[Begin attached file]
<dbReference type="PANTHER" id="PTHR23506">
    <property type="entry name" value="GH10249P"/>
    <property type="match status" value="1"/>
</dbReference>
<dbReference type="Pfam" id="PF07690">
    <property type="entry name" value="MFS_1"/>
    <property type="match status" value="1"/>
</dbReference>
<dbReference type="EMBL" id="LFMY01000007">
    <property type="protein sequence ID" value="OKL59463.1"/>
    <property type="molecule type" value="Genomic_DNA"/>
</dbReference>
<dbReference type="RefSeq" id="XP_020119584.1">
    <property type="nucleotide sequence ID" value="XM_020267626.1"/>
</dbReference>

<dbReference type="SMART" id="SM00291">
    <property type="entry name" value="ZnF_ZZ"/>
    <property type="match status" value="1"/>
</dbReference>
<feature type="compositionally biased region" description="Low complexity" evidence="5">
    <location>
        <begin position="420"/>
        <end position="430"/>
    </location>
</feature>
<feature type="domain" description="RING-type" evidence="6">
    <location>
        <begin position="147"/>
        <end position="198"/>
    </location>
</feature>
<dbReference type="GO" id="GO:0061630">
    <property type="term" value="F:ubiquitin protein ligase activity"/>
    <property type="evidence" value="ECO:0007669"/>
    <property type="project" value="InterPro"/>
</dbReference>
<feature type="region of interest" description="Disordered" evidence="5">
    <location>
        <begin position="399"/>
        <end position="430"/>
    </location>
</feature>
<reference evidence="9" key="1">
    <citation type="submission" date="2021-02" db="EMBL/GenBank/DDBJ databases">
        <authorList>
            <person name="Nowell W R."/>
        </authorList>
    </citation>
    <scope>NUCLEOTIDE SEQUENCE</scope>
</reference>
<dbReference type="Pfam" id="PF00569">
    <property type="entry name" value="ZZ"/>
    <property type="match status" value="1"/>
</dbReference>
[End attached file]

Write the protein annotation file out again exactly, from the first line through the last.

<dbReference type="PANTHER" id="PTHR23506">
    <property type="entry name" value="GH10249P"/>
    <property type="match status" value="1"/>
</dbReference>
<dbReference type="Pfam" id="PF07690">
    <property type="entry name" value="MFS_1"/>
    <property type="match status" value="1"/>
</dbReference>
<dbReference type="EMBL" id="LFMY01000007">
    <property type="protein sequence ID" value="OKL59463.1"/>
    <property type="molecule type" value="Genomic_DNA"/>
</dbReference>
<dbReference type="RefSeq" id="XP_020119584.1">
    <property type="nucleotide sequence ID" value="XM_020267626.1"/>
</dbReference>

<dbReference type="SMART" id="SM00291">
    <property type="entry name" value="ZnF_ZZ"/>
    <property type="match status" value="1"/>
</dbReference>
<feature type="compositionally biased region" description="Low complexity" evidence="5">
    <location>
        <begin position="420"/>
        <end position="430"/>
    </location>
</feature>
<feature type="domain" description="RING-type" evidence="6">
    <location>
        <begin position="147"/>
        <end position="198"/>
    </location>
</feature>
<dbReference type="GO" id="GO:0061630">
    <property type="term" value="F:ubiquitin protein ligase activity"/>
    <property type="evidence" value="ECO:0007669"/>
    <property type="project" value="InterPro"/>
</dbReference>
<feature type="region of interest" description="Disordered" evidence="5">
    <location>
        <begin position="399"/>
        <end position="430"/>
    </location>
</feature>
<reference evidence="9" key="1">
    <citation type="submission" date="2021-02" db="EMBL/GenBank/DDBJ databases">
        <authorList>
            <person name="Nowell W R."/>
        </authorList>
    </citation>
    <scope>NUCLEOTIDE SEQUENCE</scope>
</reference>
<dbReference type="Pfam" id="PF00569">
    <property type="entry name" value="ZZ"/>
    <property type="match status" value="1"/>
</dbReference>